Ms. Hartshorne-Jones worked as an attorney for technology company K2 Partnering Solutions. Her LinkedIn profile described her work as being in charge of the “legal and compliance function” of the company across Europe.

Neighbors said at the time that she used to commute to work, leaving her £ 600,000 home at 5.30am every weekday and did not return until evening, but that she had been home since the lockdown began. .

The judge said Hartshorne-Jones appeared calm when he was arrested, while the children were “obviously distraught.”

She had contacted multiple care providers 26 times in the 42 days between March 16 and April 27, the court heard.

In a voicemail message to his wife’s father on March 29, Hartshorne-Jones said that he had been anxious and that this was “driving Silke crazy.”

“She believes that I am exaggerating and that I only have a chest infection, but she has never felt so bad,” Hartshorne-Jones said, in a statement read by the judge.


In other messages, the defendant said that there were “tissues everywhere” and that he “needed to be somewhere where I was in a sterilized and disinfected environment.”

He added that his wife had used a paint stripper outside when she was trying to get some fresh air.

“You thought that her wife, the victim of this fatal shooting, was not paying enough attention to you or her needs,” the judge said.

He said the defendant, who was found to have an abnormal mental functioning, had not disclosed his history of mental illness in order to carry firearms.

He said that Hartshorne-Jones had been suffering from a “depressive mental illness for a period of a decade, maybe longer.”

The judge described Ms Hartshorne-Jones as an ‘intelligent and resourceful lady’ who ‘had every prospect of advancing her career had her life not been cruelly cut short by her husband.’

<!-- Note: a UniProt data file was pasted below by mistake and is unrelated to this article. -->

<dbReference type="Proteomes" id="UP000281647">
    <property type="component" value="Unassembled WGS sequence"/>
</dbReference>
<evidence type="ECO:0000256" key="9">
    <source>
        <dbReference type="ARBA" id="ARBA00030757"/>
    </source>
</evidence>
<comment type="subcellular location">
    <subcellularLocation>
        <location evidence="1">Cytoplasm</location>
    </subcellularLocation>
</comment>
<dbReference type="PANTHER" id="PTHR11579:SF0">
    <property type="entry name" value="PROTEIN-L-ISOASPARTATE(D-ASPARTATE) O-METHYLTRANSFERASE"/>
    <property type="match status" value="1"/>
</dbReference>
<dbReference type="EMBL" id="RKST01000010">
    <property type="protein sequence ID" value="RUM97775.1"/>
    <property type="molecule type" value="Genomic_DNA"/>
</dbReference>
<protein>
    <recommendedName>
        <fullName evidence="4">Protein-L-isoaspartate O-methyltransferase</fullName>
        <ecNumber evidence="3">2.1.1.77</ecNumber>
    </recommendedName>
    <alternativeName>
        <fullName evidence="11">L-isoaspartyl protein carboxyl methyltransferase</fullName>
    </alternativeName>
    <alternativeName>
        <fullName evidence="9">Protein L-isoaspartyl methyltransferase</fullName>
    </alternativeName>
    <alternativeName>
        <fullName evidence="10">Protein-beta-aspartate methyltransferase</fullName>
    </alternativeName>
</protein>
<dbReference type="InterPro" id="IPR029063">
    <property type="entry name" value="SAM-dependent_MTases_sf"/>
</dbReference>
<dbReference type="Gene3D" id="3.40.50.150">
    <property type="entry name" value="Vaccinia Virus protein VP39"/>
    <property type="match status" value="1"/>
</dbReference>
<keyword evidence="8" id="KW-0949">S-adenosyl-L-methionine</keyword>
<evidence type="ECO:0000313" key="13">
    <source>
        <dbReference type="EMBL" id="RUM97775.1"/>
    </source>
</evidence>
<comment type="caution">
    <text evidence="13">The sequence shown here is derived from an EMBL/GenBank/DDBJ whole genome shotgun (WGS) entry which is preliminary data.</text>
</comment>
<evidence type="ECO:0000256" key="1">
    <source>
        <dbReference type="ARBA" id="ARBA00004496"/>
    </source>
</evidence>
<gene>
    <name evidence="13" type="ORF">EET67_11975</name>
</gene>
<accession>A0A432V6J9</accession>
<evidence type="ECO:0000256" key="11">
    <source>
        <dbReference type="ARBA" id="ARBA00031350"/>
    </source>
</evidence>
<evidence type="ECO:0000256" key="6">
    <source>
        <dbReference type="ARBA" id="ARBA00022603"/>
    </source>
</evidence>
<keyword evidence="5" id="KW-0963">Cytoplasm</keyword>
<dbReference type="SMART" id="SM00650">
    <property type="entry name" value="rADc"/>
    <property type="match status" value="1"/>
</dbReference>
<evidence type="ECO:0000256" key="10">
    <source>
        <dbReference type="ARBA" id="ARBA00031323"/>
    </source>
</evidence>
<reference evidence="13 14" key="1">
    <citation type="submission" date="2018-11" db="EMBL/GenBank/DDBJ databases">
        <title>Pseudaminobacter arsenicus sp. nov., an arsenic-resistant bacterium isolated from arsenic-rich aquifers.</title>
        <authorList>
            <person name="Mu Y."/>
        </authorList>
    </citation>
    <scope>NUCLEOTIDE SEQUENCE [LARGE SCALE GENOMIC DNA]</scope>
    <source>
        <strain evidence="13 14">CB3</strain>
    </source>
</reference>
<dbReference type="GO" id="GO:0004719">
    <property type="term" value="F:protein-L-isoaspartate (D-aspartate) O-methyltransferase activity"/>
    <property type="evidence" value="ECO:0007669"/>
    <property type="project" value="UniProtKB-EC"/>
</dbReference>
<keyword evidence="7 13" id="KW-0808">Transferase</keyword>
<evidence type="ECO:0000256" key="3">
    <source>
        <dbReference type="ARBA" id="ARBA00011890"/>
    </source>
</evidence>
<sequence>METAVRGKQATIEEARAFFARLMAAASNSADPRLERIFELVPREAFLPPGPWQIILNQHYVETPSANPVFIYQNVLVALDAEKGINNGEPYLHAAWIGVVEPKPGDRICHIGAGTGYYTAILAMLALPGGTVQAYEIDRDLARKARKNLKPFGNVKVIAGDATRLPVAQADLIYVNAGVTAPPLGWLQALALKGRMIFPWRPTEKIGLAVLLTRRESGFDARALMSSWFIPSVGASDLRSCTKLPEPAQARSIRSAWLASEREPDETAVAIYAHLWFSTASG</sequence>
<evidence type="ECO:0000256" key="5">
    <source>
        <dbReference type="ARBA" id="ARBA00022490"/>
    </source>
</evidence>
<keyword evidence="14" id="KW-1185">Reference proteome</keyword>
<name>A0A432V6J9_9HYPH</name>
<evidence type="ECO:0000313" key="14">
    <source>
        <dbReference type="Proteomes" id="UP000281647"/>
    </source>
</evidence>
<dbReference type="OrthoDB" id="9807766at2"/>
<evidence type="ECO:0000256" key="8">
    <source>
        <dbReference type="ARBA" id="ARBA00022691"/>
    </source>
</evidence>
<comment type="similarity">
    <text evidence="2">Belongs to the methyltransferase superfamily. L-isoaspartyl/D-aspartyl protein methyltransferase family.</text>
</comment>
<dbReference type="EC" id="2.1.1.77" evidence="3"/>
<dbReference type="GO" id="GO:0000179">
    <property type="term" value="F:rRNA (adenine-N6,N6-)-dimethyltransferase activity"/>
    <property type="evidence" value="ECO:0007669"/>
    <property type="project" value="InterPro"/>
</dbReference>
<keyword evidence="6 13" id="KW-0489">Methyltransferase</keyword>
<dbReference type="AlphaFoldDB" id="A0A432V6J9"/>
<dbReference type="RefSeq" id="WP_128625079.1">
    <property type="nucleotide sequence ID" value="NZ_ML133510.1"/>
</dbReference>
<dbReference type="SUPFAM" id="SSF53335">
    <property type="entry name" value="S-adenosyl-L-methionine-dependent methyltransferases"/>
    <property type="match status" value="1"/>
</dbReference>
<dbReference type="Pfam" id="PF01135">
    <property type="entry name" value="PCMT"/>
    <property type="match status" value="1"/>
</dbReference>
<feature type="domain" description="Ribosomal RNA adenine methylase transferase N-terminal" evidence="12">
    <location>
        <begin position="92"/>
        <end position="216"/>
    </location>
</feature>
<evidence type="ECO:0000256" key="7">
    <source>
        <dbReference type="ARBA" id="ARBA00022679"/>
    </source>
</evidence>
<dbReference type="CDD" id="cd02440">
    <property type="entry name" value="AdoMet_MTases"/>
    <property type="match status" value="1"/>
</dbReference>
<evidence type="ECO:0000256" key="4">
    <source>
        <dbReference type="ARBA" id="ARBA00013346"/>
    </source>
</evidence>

He said: ‘In fact, there are only two people who could have told me what happened and why, but sadly one of them is dead.’

He told Hartshorne-Jones, who at a previous hearing admitted to manslaughter for diminished liability: “It is not possible to reliably estimate when he will cease to be a danger.”

Judge Levett sentenced the defendant to a hybrid order under the Mental Health Act, for life with a minimum term of eight years.

Hartshorne-Jones will be detained in a mental health hospital, but may be transferred to prison to serve the remainder of his sentence if he recovers sufficiently.

He must be at least eight years old before his release can be considered.

Ms. Hartshorne-Jones, a German national, moved to London in 2007 and married her husband in 2010.

The judge called it “a tragic case” and praised the dignity of Ms. Hartshorne-Jones’s relatives.

Peter Harsthorne-Jones Quick and Facts

  • Peter Harsthorne-Jones shot his wife, Silke, 42, while convinced he had Covid
  • He complained his solicitor partner had not paid his illness ‘enough attention’ 
  • Two children were in their Suffolk home when he fired a shotgun into her chest 
  • The 51-year-old gun dealer’s mental health had deteriorated during lockdown 
  • He was sentenced to at least eight years detention in a secure mental health unit